Osprey waiting game and the surprise beaver

April 28, 2010

Tuesday the weather was a little chilly, but otherwise great in Alexandria. With sore legs from earlier outings, I decided it would be better to head out anyway and try to strengthen my muscles at Huntley Meadows.

The foot traffic was heavier than last time (easy to beat when that number was zero) but I was still able to have some quality shooting time.

My main shooting emphasis revolved around an Osprey on the hunt and a fearless beaver.

Other photographers can sometimes help you out, as was the case with the Osprey. Noticing a man staring in a consistent direction with a 200mm lens, I followed his line of sight and saw the bird. It was still on the other side of the water, but as I waited it dove, grabbed a meal and circled the area several times.

The fun part of knowing the location was that I knew exactly where it was going to eat. There are several tall dead trees in the water off of the informal trail at the back of the park where I’ve seen them eat in the past. As quickly and quietly as I was able, I made my way back to the site and found him perched with his prize.

I wasn’t satisfied with my initial location and apparently neither was the bird, as it took off. That gave me a few minutes to scout for a better location and conceal my position as best as I was able.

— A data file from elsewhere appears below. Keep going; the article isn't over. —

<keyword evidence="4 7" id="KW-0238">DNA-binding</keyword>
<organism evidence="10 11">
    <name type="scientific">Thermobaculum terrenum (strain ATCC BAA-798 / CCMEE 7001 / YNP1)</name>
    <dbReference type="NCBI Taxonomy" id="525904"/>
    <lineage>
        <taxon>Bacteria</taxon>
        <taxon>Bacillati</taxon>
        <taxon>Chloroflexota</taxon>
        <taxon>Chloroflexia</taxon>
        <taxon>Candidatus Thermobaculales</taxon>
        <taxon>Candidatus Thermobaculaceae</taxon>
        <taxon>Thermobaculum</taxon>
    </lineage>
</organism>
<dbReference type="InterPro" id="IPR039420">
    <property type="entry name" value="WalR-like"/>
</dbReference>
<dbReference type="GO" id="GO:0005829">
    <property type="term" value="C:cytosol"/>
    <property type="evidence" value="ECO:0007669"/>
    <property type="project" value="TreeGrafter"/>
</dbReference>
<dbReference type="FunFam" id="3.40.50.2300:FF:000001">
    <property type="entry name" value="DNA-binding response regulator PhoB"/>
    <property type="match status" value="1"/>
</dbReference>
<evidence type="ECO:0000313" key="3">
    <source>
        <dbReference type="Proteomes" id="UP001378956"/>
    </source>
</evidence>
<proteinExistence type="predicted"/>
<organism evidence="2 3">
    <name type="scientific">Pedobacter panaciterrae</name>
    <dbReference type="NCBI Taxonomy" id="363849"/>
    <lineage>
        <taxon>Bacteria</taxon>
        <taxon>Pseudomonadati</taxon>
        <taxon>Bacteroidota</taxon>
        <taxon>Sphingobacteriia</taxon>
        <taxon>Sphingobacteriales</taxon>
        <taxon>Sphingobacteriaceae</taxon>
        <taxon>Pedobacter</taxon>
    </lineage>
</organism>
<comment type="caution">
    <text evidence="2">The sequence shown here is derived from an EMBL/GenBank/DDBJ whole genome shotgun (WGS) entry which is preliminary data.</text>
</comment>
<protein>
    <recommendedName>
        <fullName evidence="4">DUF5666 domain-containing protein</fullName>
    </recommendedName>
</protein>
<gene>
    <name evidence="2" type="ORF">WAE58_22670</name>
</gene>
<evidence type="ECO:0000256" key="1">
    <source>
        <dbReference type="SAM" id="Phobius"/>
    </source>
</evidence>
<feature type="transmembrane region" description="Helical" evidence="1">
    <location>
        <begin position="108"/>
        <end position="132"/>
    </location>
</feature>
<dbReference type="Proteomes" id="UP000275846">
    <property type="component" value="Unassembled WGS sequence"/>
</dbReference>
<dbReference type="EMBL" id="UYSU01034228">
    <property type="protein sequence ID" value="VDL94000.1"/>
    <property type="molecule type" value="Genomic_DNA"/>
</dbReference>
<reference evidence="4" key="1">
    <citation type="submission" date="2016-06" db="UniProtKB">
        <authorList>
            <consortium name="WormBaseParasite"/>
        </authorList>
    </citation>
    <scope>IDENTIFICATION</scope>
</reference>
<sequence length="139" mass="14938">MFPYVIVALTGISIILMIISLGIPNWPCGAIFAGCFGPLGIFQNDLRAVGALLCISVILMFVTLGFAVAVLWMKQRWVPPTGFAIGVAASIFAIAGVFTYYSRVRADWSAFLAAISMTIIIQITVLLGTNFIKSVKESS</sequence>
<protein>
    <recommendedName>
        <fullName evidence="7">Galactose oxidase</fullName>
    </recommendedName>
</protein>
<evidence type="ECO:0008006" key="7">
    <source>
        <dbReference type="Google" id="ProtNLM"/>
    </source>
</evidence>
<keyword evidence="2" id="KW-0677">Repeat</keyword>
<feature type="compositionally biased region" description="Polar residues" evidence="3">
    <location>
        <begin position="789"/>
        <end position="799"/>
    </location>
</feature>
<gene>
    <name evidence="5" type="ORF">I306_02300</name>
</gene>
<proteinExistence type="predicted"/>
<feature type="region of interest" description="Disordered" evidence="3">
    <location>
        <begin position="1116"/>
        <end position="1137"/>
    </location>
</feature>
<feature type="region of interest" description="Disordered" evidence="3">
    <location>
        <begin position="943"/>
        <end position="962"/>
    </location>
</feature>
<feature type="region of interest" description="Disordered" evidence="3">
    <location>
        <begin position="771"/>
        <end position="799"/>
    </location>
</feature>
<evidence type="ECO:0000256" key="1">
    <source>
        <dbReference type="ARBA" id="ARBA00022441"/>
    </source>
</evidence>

Suddenly I began hearing a series of calls and found two Ospreys sweeping overhead. For such a feared fish hunter, Ospreys have a very non-menacing call (a series of chips – hear them here)

Settled on the ground, braced against a tree, I waited for its return. Minutes later one of them landed and began to eat. My position worked out well and I got some decent shots. It didn’t last long though as an older gentleman began stomping down the path toward me while staring up at the bird.

Understandably spooked, it took off again.

I did a slow scan of the informal trail area and made my way back to the boardwalk, photographing several birds on their fly-bys. Several small birds are out in large numbers, acting as if they are mini-stunt pilots by changing directions over and over and divebombing close to the water. I tried for a while and failed to capture it. Even my continuous focus setting couldn’t keep up with them on my D200.

Along the trail were a number of geese. The thing I like about the photo below is how you can clearly see the ridges of the goose beak. Although they don’t have true teeth, you can imagine it would sting a little to get a good bite from one.

Near the main observation area on the water, I found my next main subject – the beaver. Although there were a few muskrats around too, they weren’t nearly as cooperative as this large fellow.

For the rest of my time in the park I watched him munch on grass, sticks and roots and search the area for more. The grinding sound as they go at larger wooden material is definitely interesting. I wonder though if he does that to get any nutrition or solely out of instinct to keep his teeth length in check.

Just as the light was fading, the beaver grew tired of being watched and slipped off into the distance.

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4 Responses to “Osprey waiting game and the surprise beaver”

  1. Renee Says:

    Great shots!


  2. […] mentioned before that there are small birds that dart around near the water. For the past few visits I’ve made an effort to at least grab a frame or two of them. For the […]


  3. […] sightings from the day included numerous frogs and toads, but none of the typical beavers or […]


  4. […] Osprey has been missing from the park for a while, but I was able to find a heron where the Osprey used to […]


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